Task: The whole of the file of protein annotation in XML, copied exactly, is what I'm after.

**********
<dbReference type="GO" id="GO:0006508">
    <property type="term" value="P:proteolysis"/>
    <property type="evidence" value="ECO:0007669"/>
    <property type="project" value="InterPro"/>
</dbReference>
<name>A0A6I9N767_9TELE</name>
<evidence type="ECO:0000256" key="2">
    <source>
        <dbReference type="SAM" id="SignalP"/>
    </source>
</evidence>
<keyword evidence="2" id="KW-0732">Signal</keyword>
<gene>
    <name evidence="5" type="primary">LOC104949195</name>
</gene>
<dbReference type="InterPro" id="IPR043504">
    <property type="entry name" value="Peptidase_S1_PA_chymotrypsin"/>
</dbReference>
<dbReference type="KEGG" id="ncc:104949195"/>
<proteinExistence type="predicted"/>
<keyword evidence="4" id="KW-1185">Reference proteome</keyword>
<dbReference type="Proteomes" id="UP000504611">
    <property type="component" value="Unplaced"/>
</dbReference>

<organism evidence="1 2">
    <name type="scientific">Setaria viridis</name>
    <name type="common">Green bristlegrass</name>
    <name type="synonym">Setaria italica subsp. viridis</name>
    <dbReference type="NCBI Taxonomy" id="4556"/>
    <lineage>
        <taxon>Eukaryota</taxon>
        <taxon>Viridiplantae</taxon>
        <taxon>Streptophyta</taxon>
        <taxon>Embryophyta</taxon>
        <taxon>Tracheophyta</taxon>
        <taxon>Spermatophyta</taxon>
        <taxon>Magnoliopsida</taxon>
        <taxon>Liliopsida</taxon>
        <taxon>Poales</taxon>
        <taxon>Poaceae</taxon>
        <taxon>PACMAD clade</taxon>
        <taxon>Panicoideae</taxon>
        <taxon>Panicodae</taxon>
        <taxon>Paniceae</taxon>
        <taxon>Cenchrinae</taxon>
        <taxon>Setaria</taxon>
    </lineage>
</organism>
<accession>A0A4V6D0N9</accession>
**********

<dbReference type="GO" id="GO:0006508">
    <property type="term" value="P:proteolysis"/>
    <property type="evidence" value="ECO:0007669"/>
    <property type="project" value="InterPro"/>
</dbReference>
<name>A0A6I9N767_9TELE</name>
<evidence type="ECO:0000256" key="2">
    <source>
        <dbReference type="SAM" id="SignalP"/>
    </source>
</evidence>
<keyword evidence="2" id="KW-0732">Signal</keyword>
<gene>
    <name evidence="5" type="primary">LOC104949195</name>
</gene>
<dbReference type="InterPro" id="IPR043504">
    <property type="entry name" value="Peptidase_S1_PA_chymotrypsin"/>
</dbReference>
<dbReference type="KEGG" id="ncc:104949195"/>
<proteinExistence type="predicted"/>
<keyword evidence="4" id="KW-1185">Reference proteome</keyword>
<dbReference type="Proteomes" id="UP000504611">
    <property type="component" value="Unplaced"/>
</dbReference>

<organism evidence="1 2">
    <name type="scientific">Setaria viridis</name>
    <name type="common">Green bristlegrass</name>
    <name type="synonym">Setaria italica subsp. viridis</name>
    <dbReference type="NCBI Taxonomy" id="4556"/>
    <lineage>
        <taxon>Eukaryota</taxon>
        <taxon>Viridiplantae</taxon>
        <taxon>Streptophyta</taxon>
        <taxon>Embryophyta</taxon>
        <taxon>Tracheophyta</taxon>
        <taxon>Spermatophyta</taxon>
        <taxon>Magnoliopsida</taxon>
        <taxon>Liliopsida</taxon>
        <taxon>Poales</taxon>
        <taxon>Poaceae</taxon>
        <taxon>PACMAD clade</taxon>
        <taxon>Panicoideae</taxon>
        <taxon>Panicodae</taxon>
        <taxon>Paniceae</taxon>
        <taxon>Cenchrinae</taxon>
        <taxon>Setaria</taxon>
    </lineage>
</organism>
<accession>A0A4V6D0N9</accession>